Retinal Morphology of Patients With Achromatopsia During Early Childhood: Implications for Gene Therapy

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Abstract

IMPORTANCE

While older children and adults with achromatopsia have been studied, less is known of young children with achromatopsia.

OBJECTIVES

To characterize the macular and foveal architecture of patients with achromatopsia during early childhood with handheld spectral-domain optical coherence tomographic imaging and to make phenotype-genotype correlations.

DESIGN, SETTING, AND PARTICIPANTS

Comparative case series of 9 patients with achromatopsia and 9 age-matched control participants at a tertiary ophthalmology referral center.

MAIN OUTCOMES AND MEASURES

Patients underwent complete ocular examination, full-field electroretinography, handheld spectral-domain optical coherence tomographic imaging, and screening for genetic mutations.

RESULTS

The mean (SD) age of the patients with achromatopsia was 4.2 (2.4) years, and the mean (SD) age of the control participants was 4.0 (2.1) years. Cone-driven responses to photopic single-flash or 30-Hz stimuli were nonrecordable in 7 patients and severely attenuated in 2. Rod-driven responses to dim scotopic single-flash stimuli were normal in 7 patients and mildly subnormal in 2. Six patients (67%) had foveal ellipsoid zone disruption, of which 1 had a hyporeflective zone. Four patients (44%) had foveal hypoplasia. The average total retinal thicknesses of the macula and fovea in the patients with achromatopsia were 14% and 17% thinner than in the control participants (P < .001 and P = .001), which was mostly due to the outer retina that was 18% and 26% thinner than in control participants (both P < .001), respectively. Genetic testing revealed a common homozygous mutation in CNGB3 in 5 patients with complete achromatopsia and heterozygous mutations in CNGA3 in 2 patients with incomplete achromatopsia. The youngest and worst-affected patient harbored compound heterozygous mutations in CNGB3 and a single mutation in CNGA3.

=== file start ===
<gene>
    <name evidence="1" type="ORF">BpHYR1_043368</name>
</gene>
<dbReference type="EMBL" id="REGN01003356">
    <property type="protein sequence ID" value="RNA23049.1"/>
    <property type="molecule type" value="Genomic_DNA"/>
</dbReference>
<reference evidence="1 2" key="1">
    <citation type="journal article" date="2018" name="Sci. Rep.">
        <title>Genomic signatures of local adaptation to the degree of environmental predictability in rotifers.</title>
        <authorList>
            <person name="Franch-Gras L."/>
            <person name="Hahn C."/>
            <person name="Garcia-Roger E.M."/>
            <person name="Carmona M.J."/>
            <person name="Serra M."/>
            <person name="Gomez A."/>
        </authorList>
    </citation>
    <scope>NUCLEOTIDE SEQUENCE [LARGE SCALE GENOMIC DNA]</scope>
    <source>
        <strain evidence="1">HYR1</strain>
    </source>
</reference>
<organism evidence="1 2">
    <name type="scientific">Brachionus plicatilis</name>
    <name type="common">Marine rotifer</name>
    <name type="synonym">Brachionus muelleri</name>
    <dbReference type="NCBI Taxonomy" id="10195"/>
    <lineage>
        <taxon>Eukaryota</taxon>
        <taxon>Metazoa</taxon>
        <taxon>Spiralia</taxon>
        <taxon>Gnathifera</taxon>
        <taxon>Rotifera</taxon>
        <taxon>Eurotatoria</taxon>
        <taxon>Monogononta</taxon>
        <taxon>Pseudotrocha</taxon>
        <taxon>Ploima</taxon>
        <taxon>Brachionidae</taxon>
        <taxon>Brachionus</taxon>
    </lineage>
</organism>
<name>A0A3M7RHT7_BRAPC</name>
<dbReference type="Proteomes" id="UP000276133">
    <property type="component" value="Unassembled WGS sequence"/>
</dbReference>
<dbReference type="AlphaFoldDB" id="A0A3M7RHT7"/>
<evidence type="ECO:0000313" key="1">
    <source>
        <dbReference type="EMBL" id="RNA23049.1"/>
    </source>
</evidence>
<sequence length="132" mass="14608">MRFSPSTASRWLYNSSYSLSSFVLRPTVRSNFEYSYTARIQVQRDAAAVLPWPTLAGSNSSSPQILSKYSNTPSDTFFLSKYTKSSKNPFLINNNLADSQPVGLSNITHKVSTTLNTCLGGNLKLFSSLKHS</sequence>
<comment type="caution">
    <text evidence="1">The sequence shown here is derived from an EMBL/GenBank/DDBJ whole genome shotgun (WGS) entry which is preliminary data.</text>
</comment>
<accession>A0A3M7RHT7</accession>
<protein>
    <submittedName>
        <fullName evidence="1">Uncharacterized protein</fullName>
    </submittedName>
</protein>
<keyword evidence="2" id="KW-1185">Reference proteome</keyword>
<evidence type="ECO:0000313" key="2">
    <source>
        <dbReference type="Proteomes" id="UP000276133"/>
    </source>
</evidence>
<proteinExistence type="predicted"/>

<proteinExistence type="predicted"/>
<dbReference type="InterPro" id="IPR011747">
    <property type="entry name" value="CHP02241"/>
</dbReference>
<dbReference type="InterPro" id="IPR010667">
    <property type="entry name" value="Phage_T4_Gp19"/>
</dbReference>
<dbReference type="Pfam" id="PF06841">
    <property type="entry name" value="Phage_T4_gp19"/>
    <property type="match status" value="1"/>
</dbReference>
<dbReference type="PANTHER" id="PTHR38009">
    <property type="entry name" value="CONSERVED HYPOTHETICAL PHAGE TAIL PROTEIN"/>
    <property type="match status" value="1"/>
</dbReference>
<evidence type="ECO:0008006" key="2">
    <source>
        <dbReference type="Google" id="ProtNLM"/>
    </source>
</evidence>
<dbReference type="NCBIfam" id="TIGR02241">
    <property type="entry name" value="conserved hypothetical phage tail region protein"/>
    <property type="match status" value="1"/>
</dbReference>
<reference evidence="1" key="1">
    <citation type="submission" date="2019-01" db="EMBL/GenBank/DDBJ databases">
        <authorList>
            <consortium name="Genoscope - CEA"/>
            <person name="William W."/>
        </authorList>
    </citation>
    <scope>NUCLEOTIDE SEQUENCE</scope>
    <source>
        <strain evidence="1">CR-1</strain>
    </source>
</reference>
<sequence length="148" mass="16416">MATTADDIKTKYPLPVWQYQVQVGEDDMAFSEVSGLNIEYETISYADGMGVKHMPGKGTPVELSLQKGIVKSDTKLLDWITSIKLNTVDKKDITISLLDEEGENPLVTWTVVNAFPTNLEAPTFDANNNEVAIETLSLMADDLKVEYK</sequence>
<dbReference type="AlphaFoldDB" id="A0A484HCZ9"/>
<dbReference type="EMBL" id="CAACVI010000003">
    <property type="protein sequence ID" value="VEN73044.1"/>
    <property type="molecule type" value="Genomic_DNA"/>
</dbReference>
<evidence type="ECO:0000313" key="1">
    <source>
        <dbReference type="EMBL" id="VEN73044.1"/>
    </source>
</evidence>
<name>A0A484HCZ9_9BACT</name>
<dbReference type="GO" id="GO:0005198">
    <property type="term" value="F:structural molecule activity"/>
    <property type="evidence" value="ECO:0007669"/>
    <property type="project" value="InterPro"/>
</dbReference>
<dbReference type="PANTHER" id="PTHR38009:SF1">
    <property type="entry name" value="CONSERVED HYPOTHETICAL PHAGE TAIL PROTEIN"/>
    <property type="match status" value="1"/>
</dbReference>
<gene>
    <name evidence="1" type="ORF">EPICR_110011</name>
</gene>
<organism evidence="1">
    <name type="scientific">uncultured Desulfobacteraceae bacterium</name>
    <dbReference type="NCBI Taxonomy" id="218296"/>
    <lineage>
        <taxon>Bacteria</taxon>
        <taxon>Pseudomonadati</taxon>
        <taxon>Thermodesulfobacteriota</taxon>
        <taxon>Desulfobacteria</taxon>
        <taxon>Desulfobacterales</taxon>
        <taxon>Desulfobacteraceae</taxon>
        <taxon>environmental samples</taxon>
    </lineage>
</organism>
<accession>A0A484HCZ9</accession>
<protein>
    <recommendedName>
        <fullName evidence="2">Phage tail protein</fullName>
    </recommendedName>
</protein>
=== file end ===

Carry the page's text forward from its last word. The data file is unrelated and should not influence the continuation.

CONCLUSIONS AND RELEVANCE

In early childhood, there is a spectrum of foveal pathology that is milder than reported in older individuals with achromatopsia, which suggests the need for early therapeutic intervention. Neither age alone nor genotype alone predicts the degree of photoreceptor loss or preservation. Thus, in anticipation of future gene therapy trials in humans, we propose that handheld spectral-domain optical coherence tomography is an important tool for the early assessment and stratification of macular architecture in young children with achromatopsia.

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